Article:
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|Title:||Geology and Geochemistry of Sphalerite in Coal|
|Author(s):||Cobb, James Collins|
|Department / Program:||Geology|
|Degree Granting Institution:||University of Illinois at Urbana-Champaign|
|Abstract:||Middle Pennsylvania (Desmoinesian) coals of certain areas of the Illinois and Forest City Basins contain epigenetic sphalerite and associated minerals in veins, clastic dikes, collapse structures, and other small-scale structural features. The mineral assemblage in the sphalerite veins consists of silicates, sulfides, and carbonates. The paragenesis is kaolinite-(quartz?)-pyrite-sphalerite-pyrite-calcite.
The morphology of sphalerite vein walls indicates that banding in the coal had achieved nearly its present stage of development at the time of sphalerite deposition. Sphalerite veins postdate cleats and are often developed in cleats. Some sphalerite deposition was contemporaneous with subsidence of coal into sinkholes. Compactional features in the coal show that from 8 to 14 percent of the compaction in the coal occurred after sphalerite deposition commenced. A relationship between porosity, inherent moisture, and compaction of the host coals suggests that the sub-bituminous (B) rank had been achieved at the time of sphalerite deposition.
Homogenization temperatures for the sphalerite fluid inclusions are nearly identical for the sphalerite from the Illinois and Forest City Basins and range from 75(DEGREES) to 113(DEGREES)C. There is a moderately high correlation coefficient (r = .75) between the vitrinite reflectance of the host coals and homogenization temperatures. This data may eliminate the possibility of fluid flow initiated by thermally-produced convection and raises the possibility of convection by compaction and loading of basin sediments. This data and a paleogeothermal gradient of 2.35(DEGREES)C per 100m suggest a maximum depth of sphalerite deposition of 3.9 kilometers and a minimum depth of 2.2 kilometers.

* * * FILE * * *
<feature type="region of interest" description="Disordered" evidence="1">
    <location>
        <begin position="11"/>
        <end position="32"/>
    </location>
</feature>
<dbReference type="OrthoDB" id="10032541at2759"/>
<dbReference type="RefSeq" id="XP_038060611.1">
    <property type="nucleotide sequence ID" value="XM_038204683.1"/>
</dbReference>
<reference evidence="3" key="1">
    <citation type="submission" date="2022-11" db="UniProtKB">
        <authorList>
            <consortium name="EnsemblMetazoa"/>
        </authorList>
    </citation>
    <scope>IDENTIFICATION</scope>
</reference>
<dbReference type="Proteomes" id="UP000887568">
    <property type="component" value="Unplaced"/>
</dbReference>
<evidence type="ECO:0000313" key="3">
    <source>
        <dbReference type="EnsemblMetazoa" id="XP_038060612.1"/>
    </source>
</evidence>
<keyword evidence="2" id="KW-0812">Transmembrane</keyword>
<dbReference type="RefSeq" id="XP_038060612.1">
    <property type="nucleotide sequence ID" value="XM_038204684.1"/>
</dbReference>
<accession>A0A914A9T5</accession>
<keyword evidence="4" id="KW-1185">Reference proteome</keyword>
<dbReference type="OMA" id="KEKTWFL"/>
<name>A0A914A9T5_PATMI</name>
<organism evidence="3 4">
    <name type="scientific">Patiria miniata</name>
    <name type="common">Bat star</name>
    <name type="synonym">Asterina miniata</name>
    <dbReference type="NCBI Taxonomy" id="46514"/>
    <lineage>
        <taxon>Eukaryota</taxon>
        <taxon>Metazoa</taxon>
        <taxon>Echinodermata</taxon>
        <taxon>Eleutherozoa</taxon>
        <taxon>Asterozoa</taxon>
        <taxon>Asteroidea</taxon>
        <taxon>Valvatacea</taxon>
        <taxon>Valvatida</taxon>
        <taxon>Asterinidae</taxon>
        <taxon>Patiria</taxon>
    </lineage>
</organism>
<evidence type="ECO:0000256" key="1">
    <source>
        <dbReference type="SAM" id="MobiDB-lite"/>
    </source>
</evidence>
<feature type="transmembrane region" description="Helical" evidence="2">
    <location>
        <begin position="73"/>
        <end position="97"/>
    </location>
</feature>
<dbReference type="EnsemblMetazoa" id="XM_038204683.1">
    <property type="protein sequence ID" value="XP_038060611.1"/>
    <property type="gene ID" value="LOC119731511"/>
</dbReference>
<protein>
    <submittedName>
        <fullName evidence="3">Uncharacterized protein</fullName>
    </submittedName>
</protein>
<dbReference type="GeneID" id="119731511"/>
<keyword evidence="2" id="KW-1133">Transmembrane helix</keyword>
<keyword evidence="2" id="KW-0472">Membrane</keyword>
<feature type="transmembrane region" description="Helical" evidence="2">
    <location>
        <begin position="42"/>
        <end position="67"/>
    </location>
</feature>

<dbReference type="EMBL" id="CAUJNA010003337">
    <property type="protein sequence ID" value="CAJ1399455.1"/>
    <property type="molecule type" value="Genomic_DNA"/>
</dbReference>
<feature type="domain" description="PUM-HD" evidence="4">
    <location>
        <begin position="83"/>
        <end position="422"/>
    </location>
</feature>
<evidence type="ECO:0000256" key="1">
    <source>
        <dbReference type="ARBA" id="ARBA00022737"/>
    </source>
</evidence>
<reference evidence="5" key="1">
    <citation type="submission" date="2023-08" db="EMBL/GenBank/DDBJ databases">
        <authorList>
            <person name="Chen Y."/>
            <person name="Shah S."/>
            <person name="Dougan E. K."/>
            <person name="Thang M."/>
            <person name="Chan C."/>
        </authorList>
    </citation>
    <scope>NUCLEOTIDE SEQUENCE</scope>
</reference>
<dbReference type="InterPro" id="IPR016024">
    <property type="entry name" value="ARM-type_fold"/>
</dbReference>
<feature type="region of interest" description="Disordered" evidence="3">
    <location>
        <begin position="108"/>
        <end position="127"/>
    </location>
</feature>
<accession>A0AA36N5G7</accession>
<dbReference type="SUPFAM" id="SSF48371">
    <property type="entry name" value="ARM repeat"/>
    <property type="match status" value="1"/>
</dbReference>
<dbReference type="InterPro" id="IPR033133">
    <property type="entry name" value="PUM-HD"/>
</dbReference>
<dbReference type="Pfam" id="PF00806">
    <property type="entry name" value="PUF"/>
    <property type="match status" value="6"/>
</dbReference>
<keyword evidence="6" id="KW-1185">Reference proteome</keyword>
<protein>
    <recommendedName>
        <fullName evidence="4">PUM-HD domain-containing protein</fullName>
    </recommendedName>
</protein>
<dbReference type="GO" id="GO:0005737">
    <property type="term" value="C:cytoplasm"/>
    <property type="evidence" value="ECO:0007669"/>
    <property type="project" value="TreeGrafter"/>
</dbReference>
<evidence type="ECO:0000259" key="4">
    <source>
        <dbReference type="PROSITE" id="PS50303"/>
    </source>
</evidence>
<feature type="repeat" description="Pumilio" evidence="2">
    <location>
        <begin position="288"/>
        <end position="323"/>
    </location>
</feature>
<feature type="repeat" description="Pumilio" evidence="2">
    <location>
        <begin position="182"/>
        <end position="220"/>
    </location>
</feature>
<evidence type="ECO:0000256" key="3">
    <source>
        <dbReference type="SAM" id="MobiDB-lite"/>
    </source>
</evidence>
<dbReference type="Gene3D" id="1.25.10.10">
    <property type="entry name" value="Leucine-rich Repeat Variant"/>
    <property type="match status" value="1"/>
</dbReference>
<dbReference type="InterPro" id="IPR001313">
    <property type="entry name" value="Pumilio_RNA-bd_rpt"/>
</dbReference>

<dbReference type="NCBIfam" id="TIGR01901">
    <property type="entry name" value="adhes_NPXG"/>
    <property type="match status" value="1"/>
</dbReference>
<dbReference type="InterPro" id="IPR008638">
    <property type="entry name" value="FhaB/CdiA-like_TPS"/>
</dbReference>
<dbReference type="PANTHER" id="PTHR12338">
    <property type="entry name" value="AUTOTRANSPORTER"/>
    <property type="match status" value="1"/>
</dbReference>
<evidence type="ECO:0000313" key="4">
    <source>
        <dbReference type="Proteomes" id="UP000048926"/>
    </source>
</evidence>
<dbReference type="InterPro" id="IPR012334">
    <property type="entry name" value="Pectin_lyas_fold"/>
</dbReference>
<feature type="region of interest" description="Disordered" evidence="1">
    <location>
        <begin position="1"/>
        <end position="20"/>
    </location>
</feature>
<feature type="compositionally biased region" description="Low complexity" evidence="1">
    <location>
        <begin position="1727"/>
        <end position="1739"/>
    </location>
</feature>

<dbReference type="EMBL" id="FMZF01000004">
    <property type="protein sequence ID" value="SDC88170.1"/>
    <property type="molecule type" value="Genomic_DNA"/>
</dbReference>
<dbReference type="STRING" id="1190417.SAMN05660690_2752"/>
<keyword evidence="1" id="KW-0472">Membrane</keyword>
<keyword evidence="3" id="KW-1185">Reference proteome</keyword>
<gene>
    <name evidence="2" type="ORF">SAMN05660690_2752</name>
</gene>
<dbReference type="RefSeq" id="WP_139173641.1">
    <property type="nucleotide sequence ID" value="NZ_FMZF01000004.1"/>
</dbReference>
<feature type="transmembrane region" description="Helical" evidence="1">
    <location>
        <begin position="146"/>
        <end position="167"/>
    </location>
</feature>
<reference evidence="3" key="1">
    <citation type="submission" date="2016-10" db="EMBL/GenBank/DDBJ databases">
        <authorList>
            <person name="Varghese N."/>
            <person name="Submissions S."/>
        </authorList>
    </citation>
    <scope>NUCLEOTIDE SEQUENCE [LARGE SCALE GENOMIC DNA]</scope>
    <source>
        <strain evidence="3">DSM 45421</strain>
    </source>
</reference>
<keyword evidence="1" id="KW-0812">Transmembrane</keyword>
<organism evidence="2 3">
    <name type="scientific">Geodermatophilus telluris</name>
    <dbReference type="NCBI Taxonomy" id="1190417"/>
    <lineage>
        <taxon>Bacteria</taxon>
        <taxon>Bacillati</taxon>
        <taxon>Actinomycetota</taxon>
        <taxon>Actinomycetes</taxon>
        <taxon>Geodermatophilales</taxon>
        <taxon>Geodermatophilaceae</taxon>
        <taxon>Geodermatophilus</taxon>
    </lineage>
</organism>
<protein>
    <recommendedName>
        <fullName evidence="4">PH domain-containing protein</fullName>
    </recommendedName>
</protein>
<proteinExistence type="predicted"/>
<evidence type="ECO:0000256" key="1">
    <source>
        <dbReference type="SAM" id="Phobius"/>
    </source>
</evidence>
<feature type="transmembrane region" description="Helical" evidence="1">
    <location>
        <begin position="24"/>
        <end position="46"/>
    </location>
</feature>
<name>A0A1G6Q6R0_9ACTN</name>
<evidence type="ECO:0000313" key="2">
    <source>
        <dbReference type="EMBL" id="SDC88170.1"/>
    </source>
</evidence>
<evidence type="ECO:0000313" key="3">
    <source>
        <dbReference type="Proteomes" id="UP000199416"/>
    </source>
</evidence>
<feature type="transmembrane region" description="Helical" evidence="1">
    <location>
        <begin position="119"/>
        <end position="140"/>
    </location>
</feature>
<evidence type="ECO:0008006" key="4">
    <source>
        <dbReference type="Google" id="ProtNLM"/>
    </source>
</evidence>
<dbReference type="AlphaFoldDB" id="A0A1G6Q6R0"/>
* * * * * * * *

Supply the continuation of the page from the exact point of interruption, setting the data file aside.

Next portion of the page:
The chemical and isotopic composition of the fluid inclusions are nearly the same for the six coal beds and two coal basins represented suggesting a similar fluid depositing the sphalerites. They are also similar to fluids observed in inclusions from nearby Mississippi Valley-type ore deposits, and bare close resemblance to basinal brines.
The occurrence of sphalerite in coal may record basinal processes that contribute to the genesis of Mississippi Valley-type ore deposits.
Thesis (Ph.D.)--University of Illinois at Urbana-Champaign, 1981.
|Date Available in IDEALS:||2014-12-14|